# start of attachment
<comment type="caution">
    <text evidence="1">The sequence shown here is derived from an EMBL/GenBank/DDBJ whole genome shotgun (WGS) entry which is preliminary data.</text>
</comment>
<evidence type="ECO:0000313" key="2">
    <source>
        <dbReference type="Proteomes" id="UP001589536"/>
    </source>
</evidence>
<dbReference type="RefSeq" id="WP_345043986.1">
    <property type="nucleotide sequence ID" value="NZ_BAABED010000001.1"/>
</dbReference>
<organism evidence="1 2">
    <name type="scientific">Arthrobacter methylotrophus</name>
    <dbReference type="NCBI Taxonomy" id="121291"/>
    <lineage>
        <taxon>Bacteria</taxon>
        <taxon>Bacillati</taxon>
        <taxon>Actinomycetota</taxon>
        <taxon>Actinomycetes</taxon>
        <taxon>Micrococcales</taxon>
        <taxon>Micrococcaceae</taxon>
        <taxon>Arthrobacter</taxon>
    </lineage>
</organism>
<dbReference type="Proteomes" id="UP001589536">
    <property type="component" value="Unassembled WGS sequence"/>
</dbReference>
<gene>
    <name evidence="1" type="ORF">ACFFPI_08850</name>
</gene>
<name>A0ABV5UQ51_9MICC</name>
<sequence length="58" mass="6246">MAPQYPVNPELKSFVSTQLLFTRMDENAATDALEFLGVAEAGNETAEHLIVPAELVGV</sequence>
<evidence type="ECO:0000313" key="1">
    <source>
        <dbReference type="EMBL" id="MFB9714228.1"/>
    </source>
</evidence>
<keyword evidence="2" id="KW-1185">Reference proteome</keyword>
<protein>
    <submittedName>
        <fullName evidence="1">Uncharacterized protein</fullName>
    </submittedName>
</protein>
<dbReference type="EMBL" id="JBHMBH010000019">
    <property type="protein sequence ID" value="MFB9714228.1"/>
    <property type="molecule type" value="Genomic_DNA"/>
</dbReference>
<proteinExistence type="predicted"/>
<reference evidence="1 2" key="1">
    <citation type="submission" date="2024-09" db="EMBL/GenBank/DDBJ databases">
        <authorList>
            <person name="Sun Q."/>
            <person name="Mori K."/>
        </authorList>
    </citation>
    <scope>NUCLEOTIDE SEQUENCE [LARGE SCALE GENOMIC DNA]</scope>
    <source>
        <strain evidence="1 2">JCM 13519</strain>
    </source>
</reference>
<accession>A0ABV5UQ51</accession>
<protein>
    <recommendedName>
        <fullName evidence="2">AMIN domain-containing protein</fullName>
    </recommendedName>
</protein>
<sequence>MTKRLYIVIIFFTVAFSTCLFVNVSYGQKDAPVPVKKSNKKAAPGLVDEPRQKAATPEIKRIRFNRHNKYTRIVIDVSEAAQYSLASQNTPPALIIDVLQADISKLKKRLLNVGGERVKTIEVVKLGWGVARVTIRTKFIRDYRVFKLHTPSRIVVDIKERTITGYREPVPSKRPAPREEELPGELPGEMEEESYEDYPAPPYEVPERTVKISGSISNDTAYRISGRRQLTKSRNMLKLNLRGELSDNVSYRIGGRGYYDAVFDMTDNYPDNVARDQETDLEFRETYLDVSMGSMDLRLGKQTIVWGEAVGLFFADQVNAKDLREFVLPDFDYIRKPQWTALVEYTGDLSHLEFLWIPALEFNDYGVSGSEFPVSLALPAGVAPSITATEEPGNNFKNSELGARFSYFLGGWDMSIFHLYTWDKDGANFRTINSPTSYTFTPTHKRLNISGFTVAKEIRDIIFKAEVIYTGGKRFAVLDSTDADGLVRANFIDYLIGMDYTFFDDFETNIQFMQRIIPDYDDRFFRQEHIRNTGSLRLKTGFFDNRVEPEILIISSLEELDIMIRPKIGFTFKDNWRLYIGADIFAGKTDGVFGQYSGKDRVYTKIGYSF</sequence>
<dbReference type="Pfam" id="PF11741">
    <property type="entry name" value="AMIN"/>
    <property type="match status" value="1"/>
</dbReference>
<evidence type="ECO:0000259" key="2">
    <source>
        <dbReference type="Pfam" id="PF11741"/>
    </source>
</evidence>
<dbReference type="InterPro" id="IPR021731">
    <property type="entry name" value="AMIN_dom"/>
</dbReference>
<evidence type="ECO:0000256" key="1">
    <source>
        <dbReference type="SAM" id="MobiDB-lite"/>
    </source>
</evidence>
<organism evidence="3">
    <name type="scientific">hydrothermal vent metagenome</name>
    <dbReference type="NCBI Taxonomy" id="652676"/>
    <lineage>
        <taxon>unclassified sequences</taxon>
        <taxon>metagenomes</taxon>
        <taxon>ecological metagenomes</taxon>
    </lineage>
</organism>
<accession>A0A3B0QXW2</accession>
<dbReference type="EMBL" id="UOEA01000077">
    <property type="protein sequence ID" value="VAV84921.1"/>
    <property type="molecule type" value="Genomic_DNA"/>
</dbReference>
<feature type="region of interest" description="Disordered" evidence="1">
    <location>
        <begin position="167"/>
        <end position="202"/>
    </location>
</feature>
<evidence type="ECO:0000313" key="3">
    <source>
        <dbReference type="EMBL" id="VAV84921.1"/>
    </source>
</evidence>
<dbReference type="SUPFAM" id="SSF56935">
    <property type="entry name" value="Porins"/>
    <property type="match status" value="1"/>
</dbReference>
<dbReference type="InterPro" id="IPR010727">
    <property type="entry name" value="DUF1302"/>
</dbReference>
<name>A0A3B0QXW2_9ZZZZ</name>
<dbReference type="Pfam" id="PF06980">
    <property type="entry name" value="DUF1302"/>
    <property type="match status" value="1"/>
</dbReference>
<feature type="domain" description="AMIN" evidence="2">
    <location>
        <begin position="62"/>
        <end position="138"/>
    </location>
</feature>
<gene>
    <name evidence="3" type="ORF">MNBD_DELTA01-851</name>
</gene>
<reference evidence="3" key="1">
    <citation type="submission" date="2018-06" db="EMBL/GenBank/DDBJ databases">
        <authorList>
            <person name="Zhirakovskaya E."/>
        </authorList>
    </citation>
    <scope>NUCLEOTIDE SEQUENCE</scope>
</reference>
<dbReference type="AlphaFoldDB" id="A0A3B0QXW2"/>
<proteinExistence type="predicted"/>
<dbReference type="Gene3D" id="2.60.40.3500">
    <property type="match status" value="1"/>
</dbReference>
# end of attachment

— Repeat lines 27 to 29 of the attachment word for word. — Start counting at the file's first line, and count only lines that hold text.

</dbReference>
<gene>
    <name evidence="1" type="ORF">ACFFPI_08850</name>